Mega-Breaches of 2020: Delayed Reactions on Stolen Digital Identities

The top 6 mega-mishaps could have been prevented with little effort. Read in this blog why Multi-factor Authentication is the keyword.

Jun 9, 2021 - 3 min.
Picture of: Sonja Spaccarotella
Sonja Spaccarotella

According to IBM Security's 2020 study, "Cost of a Data Breach," Germany is leading the way in the use of security automation. The study states that 75 per cent of German companies are already using security automation and 30 per cent of them rely on full automation. This means German industry is above average, globally. The successes are clear to see: huge cost savings and faster containment of data leaks. Nevertheless, the number of cyberattacks remains at a record high. The top 6 mega data breaches of 2020 serve to highlight the security vulnerabilities that can result from stolen digital identities, which can be minimised using multi-factor authentication (MFA). 

Employee credentials and faulty cloud configurations are the two most popular ways for criminals to gain unauthorised access to corporate networks. According to the findings of the 2020 "Cost of a Data Breach" study, they account for nearly 40 per cent of the total; triggered in one of five cases by stolen digital identities in the form of passwords or emails. The top 6 mega-breaches confirm the pattern. 

Buchbinder ignores two warnings 

Back in 2019, IT security researcher, Matthias Nehl, twice informed Germany's biggest car rental company about open network interfaces in a central backup server. Buchbinder initially ignored the warnings, instead of taking them seriously. Only after Nehl contacted the Bavarian Office for Data Protection Supervision did the company close the security vulnerability. Until this point, the digital identities of over three million customers were available on the web, including drivers' licence numbers and the related addresses, payment data, birth data and telephone numbers. Politicians, athletes and journalists were among those affected. 

Credit card data were stolen from Easyjet customers

Over nine million customers of British airline Easyjet were victims of a hacker attack. As well as travel information, persons unknown were able to capture email addresses and credit card data, including security codes, of more than 2,200 customers. The company responded by issuing circulars to the affected customers, so as to take early action against phishing attacks by the fraudsters.

The data leak at the German Red Cross leads to a breakdown 

Three minutes was all it took for a hacker to gain access to the servers of several district associations of the German Red Cross in Brandenburg. This gave the hacker access to patient data for more than 30,000 people and a list of ambulance transports. The explosive nature of the case stems primarily from the lack of crisis management: despite the hacker pointing out the security breach and recording his actions, the website was only blocked. The server, however, continued to serve as the front door to patient data. Weeks later, the hacker tested the security breach again and was successful, obtaining unimpeded access to patient data and digital identities. It took the hacker tipping off journalists for the county associations to finally react, more than 72 days after they were initially notified about the issue.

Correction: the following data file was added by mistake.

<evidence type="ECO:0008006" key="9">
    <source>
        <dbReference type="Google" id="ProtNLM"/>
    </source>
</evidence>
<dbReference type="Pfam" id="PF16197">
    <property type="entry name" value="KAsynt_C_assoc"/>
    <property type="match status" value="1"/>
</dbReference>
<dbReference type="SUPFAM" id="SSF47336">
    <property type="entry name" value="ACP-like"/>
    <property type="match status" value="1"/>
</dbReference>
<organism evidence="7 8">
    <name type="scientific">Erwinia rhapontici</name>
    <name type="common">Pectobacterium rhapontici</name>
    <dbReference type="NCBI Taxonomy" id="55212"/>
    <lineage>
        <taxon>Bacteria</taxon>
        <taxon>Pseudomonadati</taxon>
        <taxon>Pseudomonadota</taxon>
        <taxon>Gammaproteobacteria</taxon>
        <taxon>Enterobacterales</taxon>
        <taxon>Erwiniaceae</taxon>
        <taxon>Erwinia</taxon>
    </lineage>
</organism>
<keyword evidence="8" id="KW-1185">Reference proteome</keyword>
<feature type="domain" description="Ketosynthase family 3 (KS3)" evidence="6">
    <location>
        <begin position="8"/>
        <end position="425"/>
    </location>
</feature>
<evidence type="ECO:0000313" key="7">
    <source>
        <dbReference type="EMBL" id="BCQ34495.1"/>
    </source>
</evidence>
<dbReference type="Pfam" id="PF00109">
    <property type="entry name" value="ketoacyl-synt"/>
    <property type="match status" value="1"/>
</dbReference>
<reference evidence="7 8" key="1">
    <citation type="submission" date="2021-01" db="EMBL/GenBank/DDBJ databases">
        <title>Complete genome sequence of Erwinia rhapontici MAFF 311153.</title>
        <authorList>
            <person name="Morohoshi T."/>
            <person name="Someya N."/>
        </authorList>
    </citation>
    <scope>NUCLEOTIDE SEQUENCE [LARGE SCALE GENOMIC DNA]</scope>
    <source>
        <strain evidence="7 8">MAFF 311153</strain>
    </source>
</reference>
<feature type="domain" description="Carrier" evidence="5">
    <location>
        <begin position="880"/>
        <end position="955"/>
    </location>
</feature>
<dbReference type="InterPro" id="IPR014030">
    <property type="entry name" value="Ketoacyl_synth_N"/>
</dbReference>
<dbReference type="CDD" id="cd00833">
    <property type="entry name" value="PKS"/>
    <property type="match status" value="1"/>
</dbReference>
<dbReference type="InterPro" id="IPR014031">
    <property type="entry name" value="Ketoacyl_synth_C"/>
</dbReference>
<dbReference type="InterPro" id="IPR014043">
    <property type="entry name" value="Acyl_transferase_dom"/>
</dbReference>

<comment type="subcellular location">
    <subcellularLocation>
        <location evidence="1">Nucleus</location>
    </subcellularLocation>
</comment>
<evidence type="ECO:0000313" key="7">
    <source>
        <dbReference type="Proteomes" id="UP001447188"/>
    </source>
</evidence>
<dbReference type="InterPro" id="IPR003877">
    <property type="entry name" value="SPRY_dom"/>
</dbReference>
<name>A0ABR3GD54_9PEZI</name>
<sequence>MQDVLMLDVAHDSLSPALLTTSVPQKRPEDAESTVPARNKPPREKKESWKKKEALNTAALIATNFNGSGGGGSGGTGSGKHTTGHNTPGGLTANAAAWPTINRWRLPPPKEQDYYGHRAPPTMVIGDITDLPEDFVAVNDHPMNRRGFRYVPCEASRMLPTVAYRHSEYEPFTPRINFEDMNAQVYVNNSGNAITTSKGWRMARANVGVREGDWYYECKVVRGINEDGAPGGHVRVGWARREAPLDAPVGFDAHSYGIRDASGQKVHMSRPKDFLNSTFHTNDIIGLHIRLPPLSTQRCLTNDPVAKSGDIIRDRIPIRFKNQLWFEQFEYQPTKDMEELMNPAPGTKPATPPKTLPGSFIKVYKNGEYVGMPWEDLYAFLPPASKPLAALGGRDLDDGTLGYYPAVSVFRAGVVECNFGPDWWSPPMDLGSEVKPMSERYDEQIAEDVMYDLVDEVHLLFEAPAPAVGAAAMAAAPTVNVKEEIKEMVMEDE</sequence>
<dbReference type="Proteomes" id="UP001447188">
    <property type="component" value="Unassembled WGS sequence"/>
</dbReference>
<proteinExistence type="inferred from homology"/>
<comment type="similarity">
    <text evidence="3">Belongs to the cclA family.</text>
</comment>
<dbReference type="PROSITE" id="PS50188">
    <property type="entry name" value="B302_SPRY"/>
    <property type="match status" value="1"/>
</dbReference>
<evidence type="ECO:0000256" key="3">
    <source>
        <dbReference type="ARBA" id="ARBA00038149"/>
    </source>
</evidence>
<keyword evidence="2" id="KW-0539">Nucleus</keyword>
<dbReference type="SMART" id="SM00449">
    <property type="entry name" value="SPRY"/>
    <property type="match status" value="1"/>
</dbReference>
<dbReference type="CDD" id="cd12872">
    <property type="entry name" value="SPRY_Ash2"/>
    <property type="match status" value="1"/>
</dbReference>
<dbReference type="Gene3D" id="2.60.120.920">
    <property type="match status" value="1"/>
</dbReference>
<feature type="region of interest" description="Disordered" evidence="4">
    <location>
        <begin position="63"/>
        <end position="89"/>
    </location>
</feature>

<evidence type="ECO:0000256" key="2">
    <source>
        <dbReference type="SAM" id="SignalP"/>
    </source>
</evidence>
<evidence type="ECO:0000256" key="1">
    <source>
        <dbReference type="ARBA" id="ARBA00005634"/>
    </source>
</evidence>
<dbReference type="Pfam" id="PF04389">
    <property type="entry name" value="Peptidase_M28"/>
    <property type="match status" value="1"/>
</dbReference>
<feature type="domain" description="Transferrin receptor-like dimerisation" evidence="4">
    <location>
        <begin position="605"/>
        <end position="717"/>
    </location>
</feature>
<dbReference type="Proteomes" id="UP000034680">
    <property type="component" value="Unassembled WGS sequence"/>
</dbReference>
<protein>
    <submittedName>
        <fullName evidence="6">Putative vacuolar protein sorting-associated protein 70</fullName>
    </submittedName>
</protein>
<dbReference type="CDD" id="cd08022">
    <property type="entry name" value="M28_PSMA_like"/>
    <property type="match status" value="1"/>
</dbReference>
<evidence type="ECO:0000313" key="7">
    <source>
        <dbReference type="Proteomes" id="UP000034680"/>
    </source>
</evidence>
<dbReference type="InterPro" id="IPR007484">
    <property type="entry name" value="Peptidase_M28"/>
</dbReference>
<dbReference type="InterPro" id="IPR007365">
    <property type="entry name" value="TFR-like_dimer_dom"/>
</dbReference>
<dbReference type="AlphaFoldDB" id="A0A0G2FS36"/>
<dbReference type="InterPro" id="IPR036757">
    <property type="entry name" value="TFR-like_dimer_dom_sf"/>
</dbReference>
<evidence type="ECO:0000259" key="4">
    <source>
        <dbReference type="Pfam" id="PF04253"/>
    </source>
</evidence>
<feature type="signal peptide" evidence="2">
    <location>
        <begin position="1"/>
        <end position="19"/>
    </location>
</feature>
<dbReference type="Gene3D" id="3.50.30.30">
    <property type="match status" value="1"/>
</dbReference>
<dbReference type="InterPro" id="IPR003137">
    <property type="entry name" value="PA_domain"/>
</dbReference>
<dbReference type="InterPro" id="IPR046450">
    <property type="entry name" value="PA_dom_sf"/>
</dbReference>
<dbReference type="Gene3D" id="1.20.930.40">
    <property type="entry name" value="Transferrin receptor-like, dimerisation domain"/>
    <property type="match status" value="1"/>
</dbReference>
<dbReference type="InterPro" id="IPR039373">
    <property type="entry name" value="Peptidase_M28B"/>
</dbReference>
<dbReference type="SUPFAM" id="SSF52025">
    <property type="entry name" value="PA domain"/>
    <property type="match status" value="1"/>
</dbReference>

The phishing method captures rapid coronavirus loans in NRW

Numerous emergency loan applicants in North Rhine-Westphalia were lured to fake websites by the phishing method. A cloned State Ministry of Economics website was used alongside the fake applications. As soon as the applicants completed the fake forms, the cybercriminals had all the data they needed to create digital identities for real applications in the names of the entrepreneurs. The only information that was replaced was the bank account numbers, which left the victims waiting in vain for emergency coronavirus funding from the federal government. 

British vaccine researchers hit by industrial espionage 

According to information from the National Cyber Security Centre (NCSC), the United States and Canada have also been affected by Russian industrial espionage. Reportedly, the group APT29, also known as "The Dukes", attempted to steal information on vaccine production from research institutes and pharmaceutical companies on behalf of the Kremlin. Confidential government documents containing minutes from British–American trade talks were among the information stolen. Custom malware was used in conjunction with phishing emails.

Blackmail following insider attack at Scalable Capital

After an insider attack at asset management service Scalable Capital, complaints about blackmailing and spam calls increased. It all started with a hacker attack by a former employee who had gained access to an archive. Around 30,000 digital identities were affected, including copied IDs, contact data and tax identification numbers. Only securities account data remained unaffected. Complaints continued, however: the European Data Protection Association (Europäischen Gesellschaft für Datenschutz) alone are investigating the compensation cases of around 800 Scalable customers. 

What can be done against such attacks? Time and again, the inadequate protection of access points provides a gateway for hackers. Outdated password procedures, in particular, are now no longer able to withstand cyber criminals' ingenuity. An MFA is a suitable way to ensure the security of personal data in the online realm. This involves verifying identities by combining different security and validation methods; for example using facial recognition or analysis of typing styles. Such a measure costs the user neither time nor effort but ensures a high level of security against unauthorised access to digital identities.


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